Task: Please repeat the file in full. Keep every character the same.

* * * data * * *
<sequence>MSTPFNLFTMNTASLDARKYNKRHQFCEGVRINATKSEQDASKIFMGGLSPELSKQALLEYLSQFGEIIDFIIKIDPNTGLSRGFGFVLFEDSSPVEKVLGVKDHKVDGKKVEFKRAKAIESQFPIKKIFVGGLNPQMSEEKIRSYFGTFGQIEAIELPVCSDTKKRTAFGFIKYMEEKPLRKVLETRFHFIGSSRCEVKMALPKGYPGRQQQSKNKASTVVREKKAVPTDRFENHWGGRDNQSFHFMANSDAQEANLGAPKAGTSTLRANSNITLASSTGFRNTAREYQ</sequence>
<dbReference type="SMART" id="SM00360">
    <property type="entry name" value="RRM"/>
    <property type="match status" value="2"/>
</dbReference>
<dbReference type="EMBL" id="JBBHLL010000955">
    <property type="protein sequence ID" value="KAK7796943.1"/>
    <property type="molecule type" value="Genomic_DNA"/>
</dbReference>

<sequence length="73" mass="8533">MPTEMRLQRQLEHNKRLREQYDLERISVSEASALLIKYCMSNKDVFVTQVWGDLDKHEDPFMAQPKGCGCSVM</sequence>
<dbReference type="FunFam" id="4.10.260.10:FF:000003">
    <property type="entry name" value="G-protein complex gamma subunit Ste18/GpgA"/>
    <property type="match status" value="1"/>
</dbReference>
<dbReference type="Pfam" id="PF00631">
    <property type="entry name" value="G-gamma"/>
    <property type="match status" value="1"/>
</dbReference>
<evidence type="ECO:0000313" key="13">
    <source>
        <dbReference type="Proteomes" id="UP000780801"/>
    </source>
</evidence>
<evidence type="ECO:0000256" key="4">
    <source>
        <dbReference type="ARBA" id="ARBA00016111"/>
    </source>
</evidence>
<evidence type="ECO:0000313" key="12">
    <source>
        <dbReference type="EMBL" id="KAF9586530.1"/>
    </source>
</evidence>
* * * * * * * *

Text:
<sequence>MSTPFNLFTMNTASLDARKYNKRHQFCEGVRINATKSEQDASKIFMGGLSPELSKQALLEYLSQFGEIIDFIIKIDPNTGLSRGFGFVLFEDSSPVEKVLGVKDHKVDGKKVEFKRAKAIESQFPIKKIFVGGLNPQMSEEKIRSYFGTFGQIEAIELPVCSDTKKRTAFGFIKYMEEKPLRKVLETRFHFIGSSRCEVKMALPKGYPGRQQQSKNKASTVVREKKAVPTDRFENHWGGRDNQSFHFMANSDAQEANLGAPKAGTSTLRANSNITLASSTGFRNTAREYQ</sequence>
<dbReference type="SMART" id="SM00360">
    <property type="entry name" value="RRM"/>
    <property type="match status" value="2"/>
</dbReference>
<dbReference type="EMBL" id="JBBHLL010000955">
    <property type="protein sequence ID" value="KAK7796943.1"/>
    <property type="molecule type" value="Genomic_DNA"/>
</dbReference>

<sequence length="73" mass="8533">MPTEMRLQRQLEHNKRLREQYDLERISVSEASALLIKYCMSNKDVFVTQVWGDLDKHEDPFMAQPKGCGCSVM</sequence>
<dbReference type="FunFam" id="4.10.260.10:FF:000003">
    <property type="entry name" value="G-protein complex gamma subunit Ste18/GpgA"/>
    <property type="match status" value="1"/>
</dbReference>
<dbReference type="Pfam" id="PF00631">
    <property type="entry name" value="G-gamma"/>
    <property type="match status" value="1"/>
</dbReference>
<evidence type="ECO:0000313" key="13">
    <source>
        <dbReference type="Proteomes" id="UP000780801"/>
    </source>
</evidence>
<evidence type="ECO:0000256" key="4">
    <source>
        <dbReference type="ARBA" id="ARBA00016111"/>
    </source>
</evidence>
<evidence type="ECO:0000313" key="12">
    <source>
        <dbReference type="EMBL" id="KAF9586530.1"/>
    </source>
</evidence>